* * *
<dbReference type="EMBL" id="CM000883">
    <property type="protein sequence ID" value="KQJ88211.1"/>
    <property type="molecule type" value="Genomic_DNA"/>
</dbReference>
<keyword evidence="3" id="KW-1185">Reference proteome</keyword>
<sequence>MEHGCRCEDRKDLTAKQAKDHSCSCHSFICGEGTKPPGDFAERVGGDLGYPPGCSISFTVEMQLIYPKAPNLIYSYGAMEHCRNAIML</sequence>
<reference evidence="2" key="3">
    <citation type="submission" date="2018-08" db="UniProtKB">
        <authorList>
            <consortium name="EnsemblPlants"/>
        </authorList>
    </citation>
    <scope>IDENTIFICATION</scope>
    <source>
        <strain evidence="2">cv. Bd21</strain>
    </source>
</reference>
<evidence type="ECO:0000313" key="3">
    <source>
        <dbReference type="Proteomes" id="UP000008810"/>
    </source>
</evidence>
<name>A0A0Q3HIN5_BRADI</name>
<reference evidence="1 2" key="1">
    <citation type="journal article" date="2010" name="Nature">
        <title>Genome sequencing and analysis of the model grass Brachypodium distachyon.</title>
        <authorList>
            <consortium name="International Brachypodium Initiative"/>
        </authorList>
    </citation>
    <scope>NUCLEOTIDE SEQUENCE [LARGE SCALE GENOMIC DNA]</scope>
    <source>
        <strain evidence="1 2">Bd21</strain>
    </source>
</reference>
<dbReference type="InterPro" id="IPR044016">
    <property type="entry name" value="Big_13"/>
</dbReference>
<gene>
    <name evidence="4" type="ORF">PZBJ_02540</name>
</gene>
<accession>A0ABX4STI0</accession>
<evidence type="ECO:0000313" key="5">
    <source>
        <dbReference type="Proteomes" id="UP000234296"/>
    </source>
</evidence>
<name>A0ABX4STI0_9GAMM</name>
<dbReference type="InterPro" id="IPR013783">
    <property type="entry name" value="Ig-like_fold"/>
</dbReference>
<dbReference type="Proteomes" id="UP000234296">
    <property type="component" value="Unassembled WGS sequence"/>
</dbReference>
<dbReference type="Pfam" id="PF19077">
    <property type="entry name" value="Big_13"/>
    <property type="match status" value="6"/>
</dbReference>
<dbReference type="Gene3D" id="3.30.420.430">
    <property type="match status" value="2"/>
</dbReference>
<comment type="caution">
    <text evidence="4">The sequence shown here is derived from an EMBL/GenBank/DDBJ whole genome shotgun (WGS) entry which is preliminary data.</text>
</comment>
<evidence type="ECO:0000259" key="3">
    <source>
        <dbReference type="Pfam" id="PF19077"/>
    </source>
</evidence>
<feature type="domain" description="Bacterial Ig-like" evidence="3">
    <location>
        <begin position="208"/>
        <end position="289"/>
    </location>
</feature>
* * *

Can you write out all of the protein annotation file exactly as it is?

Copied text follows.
<dbReference type="EMBL" id="CM000883">
    <property type="protein sequence ID" value="KQJ88211.1"/>
    <property type="molecule type" value="Genomic_DNA"/>
</dbReference>
<keyword evidence="3" id="KW-1185">Reference proteome</keyword>
<sequence>MEHGCRCEDRKDLTAKQAKDHSCSCHSFICGEGTKPPGDFAERVGGDLGYPPGCSISFTVEMQLIYPKAPNLIYSYGAMEHCRNAIML</sequence>
<reference evidence="2" key="3">
    <citation type="submission" date="2018-08" db="UniProtKB">
        <authorList>
            <consortium name="EnsemblPlants"/>
        </authorList>
    </citation>
    <scope>IDENTIFICATION</scope>
    <source>
        <strain evidence="2">cv. Bd21</strain>
    </source>
</reference>
<evidence type="ECO:0000313" key="3">
    <source>
        <dbReference type="Proteomes" id="UP000008810"/>
    </source>
</evidence>
<name>A0A0Q3HIN5_BRADI</name>
<reference evidence="1 2" key="1">
    <citation type="journal article" date="2010" name="Nature">
        <title>Genome sequencing and analysis of the model grass Brachypodium distachyon.</title>
        <authorList>
            <consortium name="International Brachypodium Initiative"/>
        </authorList>
    </citation>
    <scope>NUCLEOTIDE SEQUENCE [LARGE SCALE GENOMIC DNA]</scope>
    <source>
        <strain evidence="1 2">Bd21</strain>
    </source>
</reference>
<dbReference type="InterPro" id="IPR044016">
    <property type="entry name" value="Big_13"/>
</dbReference>
<gene>
    <name evidence="4" type="ORF">PZBJ_02540</name>
</gene>
<accession>A0ABX4STI0</accession>
<evidence type="ECO:0000313" key="5">
    <source>
        <dbReference type="Proteomes" id="UP000234296"/>
    </source>
</evidence>
<name>A0ABX4STI0_9GAMM</name>
<dbReference type="InterPro" id="IPR013783">
    <property type="entry name" value="Ig-like_fold"/>
</dbReference>
<dbReference type="Proteomes" id="UP000234296">
    <property type="component" value="Unassembled WGS sequence"/>
</dbReference>
<dbReference type="Pfam" id="PF19077">
    <property type="entry name" value="Big_13"/>
    <property type="match status" value="6"/>
</dbReference>
<dbReference type="Gene3D" id="3.30.420.430">
    <property type="match status" value="2"/>
</dbReference>
<comment type="caution">
    <text evidence="4">The sequence shown here is derived from an EMBL/GenBank/DDBJ whole genome shotgun (WGS) entry which is preliminary data.</text>
</comment>
<evidence type="ECO:0000259" key="3">
    <source>
        <dbReference type="Pfam" id="PF19077"/>
    </source>
</evidence>
<feature type="domain" description="Bacterial Ig-like" evidence="3">
    <location>
        <begin position="208"/>
        <end position="289"/>
    </location>
</feature>